The latest set of numbers I have looked at are very interesting and so I thought they were worth sharing. The consensus viewpoint today is that higher budget deficits will ultimately lead to higher income taxes on Americans, which is likely to hurt the economy over the intermediate to longer term. Interestingly, historical data does not necessarily support his hypothesis. Let me explain.

Despite current political debates, which are more often than not rooted in falsehoods, the United States actually saw its level of federal debt peak in 1945, after World War II. Back then the federal debt to GDP ratio (the popular measure that computes total debt relative to the size of the economy that must support it) reached more than 120%. Even after a huge increase over the last decade, currently the ratio is around 80%. As a result, our federal debt could rise 50% from here and it would only match the prior 1945 peak.

Given all of that the first question I wanted to answer was “how high did income tax levels go after World War II to repay all of the debt we built up paying for the war?” After all, the debt-to-GDP ratio collapsed from 120% all the way down to below 40% before President Reagan spent all that money in the early 1980’s. Surely tax rates went up to repay that debt, right?

The reality is that the top marginal income tax rate went down considerably over that 35 year period and even if Congress maintains the top rate at 39.6% (up from 35% under President Bush) the rate will still be near historic lows since the income tax was first instituted nearly 100 years ago.

Below is the actual data in graphical form. All I did was plot the top marginal income tax bracket along with the federal debt-to-GDP ratio. This makes it easy to see what was happening with tax rates as debt levels were both rising and falling over the last 70 years.


As you can see from the data, tax rates did not go up even as debt was paid off dramatically. As a result, it appears to be a flawed assumption that increased federal borrowing automatically means we will have to pay higher taxes in the future. Political junkies won’t like what this data shows, but again, numbers don’t lie.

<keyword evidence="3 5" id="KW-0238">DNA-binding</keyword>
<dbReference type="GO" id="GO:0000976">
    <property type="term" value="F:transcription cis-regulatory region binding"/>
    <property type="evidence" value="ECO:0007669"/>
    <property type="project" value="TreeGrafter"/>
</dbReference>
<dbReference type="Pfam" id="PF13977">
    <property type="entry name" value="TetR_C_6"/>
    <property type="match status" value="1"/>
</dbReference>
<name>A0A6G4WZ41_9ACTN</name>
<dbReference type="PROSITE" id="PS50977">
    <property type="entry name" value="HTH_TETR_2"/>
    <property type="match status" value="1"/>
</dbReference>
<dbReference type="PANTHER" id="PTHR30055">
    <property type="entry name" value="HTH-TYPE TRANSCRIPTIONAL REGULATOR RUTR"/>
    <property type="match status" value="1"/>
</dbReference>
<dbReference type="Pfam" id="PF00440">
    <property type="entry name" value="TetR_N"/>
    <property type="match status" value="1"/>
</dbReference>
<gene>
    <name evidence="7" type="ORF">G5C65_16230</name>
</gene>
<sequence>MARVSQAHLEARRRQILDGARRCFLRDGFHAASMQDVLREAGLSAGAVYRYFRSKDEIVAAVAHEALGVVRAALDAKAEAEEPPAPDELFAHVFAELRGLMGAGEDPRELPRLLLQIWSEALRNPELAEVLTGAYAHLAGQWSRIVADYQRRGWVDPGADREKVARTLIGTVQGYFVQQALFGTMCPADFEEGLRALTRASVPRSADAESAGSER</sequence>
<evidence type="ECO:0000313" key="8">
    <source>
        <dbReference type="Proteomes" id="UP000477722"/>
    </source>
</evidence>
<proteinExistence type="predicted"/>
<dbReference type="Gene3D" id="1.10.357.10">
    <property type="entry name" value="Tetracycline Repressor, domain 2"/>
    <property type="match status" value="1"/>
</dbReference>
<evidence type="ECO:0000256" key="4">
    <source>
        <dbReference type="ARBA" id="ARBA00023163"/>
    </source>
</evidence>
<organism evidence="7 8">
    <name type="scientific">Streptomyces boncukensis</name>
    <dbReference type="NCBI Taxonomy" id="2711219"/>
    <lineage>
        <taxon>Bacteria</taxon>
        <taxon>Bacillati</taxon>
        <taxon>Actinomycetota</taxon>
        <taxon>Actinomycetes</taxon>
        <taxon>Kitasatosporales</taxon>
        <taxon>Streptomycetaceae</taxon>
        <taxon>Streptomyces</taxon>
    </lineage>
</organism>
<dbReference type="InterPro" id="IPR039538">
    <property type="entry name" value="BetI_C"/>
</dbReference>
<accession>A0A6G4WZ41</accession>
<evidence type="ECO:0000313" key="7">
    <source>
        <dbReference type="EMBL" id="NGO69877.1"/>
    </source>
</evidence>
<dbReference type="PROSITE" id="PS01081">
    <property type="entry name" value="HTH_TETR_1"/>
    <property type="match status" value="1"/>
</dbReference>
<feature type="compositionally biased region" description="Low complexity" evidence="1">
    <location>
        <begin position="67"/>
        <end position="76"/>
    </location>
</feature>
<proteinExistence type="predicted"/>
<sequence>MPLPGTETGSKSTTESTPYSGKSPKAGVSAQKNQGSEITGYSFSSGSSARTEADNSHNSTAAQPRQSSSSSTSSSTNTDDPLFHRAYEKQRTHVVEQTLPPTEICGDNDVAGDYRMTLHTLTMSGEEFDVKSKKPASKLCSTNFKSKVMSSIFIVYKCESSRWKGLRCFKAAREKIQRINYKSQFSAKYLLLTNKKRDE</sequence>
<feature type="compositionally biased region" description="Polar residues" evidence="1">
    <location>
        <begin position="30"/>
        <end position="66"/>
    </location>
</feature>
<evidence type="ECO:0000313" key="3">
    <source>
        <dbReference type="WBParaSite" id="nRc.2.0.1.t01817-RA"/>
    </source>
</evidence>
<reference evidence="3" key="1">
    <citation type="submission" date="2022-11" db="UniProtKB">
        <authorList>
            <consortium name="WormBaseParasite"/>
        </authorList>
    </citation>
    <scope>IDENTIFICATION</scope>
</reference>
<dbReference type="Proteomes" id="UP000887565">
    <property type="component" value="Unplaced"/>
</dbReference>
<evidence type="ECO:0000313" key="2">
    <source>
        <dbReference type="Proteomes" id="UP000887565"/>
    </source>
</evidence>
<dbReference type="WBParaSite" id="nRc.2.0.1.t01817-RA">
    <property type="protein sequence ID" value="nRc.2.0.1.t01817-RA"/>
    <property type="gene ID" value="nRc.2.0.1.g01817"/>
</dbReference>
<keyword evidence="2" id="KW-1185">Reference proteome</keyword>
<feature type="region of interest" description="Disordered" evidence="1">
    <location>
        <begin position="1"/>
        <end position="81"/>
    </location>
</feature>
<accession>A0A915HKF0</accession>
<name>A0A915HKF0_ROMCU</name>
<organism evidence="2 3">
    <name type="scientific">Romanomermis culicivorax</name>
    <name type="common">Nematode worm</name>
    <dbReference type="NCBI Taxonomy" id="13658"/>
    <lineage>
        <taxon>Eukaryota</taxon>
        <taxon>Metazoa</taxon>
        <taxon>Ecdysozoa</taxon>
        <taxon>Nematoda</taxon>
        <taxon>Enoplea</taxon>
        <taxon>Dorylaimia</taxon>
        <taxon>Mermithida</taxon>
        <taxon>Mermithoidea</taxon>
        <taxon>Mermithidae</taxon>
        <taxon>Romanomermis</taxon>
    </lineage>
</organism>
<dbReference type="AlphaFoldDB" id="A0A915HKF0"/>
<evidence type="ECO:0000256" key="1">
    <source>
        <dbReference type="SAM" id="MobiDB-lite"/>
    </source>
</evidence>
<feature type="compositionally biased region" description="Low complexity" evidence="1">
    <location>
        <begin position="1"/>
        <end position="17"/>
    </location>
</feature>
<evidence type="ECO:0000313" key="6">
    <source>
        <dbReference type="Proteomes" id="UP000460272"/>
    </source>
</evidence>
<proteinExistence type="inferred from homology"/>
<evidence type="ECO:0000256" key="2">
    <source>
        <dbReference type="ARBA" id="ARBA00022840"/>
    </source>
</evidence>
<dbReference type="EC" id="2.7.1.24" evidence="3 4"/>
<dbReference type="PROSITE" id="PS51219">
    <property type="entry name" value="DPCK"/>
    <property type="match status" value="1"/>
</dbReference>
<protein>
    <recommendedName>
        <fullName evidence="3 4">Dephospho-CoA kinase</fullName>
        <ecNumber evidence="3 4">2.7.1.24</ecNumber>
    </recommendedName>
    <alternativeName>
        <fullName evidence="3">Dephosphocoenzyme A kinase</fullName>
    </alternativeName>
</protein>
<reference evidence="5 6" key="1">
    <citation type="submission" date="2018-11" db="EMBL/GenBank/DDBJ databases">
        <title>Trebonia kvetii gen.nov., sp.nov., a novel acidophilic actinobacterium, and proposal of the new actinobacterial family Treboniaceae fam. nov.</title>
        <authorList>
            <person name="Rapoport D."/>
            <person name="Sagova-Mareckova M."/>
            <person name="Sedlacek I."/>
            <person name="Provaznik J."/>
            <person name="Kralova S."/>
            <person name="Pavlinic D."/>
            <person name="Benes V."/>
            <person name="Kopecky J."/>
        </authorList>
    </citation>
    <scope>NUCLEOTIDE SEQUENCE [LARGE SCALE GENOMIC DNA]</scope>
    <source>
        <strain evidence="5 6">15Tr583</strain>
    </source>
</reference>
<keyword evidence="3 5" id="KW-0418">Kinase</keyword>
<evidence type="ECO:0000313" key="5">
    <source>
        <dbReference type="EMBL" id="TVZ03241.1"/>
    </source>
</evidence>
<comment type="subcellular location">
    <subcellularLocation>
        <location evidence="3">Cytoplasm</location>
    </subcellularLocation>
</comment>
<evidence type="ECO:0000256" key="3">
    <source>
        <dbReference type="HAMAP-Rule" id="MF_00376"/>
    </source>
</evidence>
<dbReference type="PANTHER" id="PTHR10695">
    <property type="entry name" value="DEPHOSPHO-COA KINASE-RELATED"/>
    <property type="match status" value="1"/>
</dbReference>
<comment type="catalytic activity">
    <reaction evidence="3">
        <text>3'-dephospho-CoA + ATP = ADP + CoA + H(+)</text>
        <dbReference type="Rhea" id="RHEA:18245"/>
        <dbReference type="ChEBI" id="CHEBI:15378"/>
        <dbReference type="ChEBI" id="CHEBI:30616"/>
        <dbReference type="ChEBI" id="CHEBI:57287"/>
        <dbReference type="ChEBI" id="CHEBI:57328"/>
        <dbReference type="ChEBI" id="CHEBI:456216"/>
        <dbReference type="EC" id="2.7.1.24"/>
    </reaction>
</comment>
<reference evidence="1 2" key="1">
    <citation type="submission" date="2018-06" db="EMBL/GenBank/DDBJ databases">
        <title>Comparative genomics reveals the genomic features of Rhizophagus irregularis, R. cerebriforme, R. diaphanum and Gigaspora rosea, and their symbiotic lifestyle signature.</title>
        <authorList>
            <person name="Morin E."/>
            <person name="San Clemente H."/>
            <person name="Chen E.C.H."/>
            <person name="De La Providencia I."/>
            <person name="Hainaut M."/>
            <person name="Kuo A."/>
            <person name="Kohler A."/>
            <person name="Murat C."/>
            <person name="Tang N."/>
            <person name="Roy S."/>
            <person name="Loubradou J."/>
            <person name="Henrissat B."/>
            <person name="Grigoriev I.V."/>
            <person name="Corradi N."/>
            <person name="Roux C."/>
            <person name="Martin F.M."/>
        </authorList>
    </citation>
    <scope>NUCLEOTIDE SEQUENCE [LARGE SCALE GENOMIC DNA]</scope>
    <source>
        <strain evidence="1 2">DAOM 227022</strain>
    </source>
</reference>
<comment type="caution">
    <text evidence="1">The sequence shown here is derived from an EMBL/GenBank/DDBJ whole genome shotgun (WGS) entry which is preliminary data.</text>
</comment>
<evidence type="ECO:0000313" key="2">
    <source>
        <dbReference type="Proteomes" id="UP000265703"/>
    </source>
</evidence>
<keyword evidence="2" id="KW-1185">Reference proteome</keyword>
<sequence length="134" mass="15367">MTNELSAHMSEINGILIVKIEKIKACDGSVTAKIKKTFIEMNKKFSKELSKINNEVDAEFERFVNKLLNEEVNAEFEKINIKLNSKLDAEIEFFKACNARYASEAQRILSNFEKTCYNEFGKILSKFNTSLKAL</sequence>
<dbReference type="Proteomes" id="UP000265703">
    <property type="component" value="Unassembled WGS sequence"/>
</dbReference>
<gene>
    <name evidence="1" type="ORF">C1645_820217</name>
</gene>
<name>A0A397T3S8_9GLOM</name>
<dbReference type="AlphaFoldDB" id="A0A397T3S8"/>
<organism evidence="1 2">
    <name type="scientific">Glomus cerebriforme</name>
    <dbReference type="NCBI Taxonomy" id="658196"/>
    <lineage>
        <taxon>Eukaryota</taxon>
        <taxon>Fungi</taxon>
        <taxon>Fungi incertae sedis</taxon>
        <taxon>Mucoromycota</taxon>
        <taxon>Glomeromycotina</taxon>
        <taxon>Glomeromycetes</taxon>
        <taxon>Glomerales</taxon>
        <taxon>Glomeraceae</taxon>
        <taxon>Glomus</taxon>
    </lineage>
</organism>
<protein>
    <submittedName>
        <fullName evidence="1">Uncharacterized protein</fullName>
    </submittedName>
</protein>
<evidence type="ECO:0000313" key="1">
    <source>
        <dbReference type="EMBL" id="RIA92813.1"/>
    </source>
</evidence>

Chrysler, Ford Riding Government Incentives to First Sales Gains in 2 Years

It is hard to argue with the success of the “Cash for Clunkers” automobile incentive program so far. With $1 billion already blown through, Congress is working on a $2 billion extension, despite most Republicans being against the program (probably because it was a Democratic idea, not because it is not working).

So far the average consumer is trading in their clunker for a new car that gets 9 miles per gallon more than the vehicle it replaced. The sales spike during the last week of July has led both Chrysler and Ford to report July sales gains, the first increase in 2 years for the domestic automobile industry. General Motors reported a 19% decline in sales, but still saw an enormous benefit from the program.

It remains to be seen if car sales will be sustained at higher levels, but the glass looks half full at this point. New car inventories are near all-time lows so inventory rebuilding in coming months should boost GDP pretty significantly, perhaps leading to a positive GDP print for the third quarter.

The car companies are not the only beneficiaries, however. “Cash for Clunkers” helps consumers and the country as a whole too. Higher fuel efficiency should not be understated. Consumers will save money by spending less to fill up their gas tanks, freeing up money for other things. In addition, less pollution from the new vehicles not only is safer for Americans but the environment in general as well.

Despite skepticism from many, this program does this show that smart government spending can stimulate the economy. In this case it does so in more ways than one, making the investment well worth the several billion dollars spent.

Full Disclosure: No positions in Ford or GM at the time of writing, but positions may change at any time